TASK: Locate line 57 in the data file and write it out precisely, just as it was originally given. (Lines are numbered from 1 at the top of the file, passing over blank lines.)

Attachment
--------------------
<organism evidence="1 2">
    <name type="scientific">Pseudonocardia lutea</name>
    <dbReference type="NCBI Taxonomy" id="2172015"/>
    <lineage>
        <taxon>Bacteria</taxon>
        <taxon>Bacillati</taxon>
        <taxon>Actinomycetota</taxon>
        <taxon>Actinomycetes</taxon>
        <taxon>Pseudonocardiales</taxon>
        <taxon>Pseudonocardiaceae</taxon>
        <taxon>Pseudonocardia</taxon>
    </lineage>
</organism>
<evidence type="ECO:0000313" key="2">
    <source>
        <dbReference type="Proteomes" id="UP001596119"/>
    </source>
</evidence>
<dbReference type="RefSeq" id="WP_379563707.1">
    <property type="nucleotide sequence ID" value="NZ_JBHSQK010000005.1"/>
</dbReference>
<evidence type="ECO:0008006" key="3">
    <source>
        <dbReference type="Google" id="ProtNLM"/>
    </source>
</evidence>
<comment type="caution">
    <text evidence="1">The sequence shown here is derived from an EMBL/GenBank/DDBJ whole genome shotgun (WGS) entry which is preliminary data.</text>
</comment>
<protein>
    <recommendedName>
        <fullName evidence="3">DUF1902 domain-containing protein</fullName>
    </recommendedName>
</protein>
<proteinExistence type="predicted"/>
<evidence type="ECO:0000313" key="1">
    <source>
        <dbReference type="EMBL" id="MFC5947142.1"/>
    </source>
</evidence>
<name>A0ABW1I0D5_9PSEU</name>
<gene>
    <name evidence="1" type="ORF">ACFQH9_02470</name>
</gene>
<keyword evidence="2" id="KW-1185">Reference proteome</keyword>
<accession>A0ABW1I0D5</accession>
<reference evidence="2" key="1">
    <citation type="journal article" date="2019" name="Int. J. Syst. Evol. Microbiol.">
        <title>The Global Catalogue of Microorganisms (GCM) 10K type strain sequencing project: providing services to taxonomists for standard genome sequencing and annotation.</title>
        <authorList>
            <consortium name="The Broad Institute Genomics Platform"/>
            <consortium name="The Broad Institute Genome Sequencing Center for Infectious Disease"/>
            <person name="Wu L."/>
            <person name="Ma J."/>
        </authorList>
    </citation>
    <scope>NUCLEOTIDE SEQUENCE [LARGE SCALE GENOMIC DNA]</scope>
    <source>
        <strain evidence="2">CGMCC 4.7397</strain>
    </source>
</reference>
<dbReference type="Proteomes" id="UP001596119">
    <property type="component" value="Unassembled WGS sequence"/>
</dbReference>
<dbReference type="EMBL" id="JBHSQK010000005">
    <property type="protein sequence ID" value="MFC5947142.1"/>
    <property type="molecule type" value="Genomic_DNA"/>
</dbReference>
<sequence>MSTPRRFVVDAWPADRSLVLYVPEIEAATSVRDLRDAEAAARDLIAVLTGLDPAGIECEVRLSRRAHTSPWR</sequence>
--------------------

    <scope>NUCLEOTIDE SEQUENCE [LARGE SCALE GENOMIC DNA]</scope>